It’s fine to use a vague prior for a Bayesian analysis when we really don’t have any idea about what a parameter is (or if we want to pretend we don’t), but when there is prior knowledge available, it’s often a waste to not draw from it. This prior knowledge might come from a non-statistician scientist, and so it’s important to have a way for them to communicate their knowledge to us in a way that allows us to construct a prior. However, unless the prior we want to construct is a Bernoulli or maybe a normal distribution, eliciting distribution parameters directly is unlikely to work.
Perhaps a more reliable and intuitive way is to specify quantiles, for example “we’re 50% sure that the proportion is less than 0.01 and 99% sure that it’s less than 0.05.” Giving two quantiles in this way is enough to determine a distribution from a two-parameter family, and is much easier to understand than saying that our prior knowledge follows a Beta(a, b) distribution.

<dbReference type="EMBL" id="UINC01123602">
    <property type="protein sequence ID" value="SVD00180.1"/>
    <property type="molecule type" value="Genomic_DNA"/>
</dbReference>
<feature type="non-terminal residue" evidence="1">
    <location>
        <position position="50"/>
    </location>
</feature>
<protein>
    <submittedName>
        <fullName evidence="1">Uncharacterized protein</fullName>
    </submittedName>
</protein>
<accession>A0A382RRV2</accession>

Unless you’re much better at guessing parameters from quantiles than I am, it’s helpful to have a function that takes in the quantiles and returns the corresponding parameter values. Here’s the function I use for normal, beta, and gamma distributions, which are the three I most commonly use for priors (along with inverse-gamma priors, which can be obtained by inverting the desired quantiles in the gamma case).
The function is also available as a gist on Github.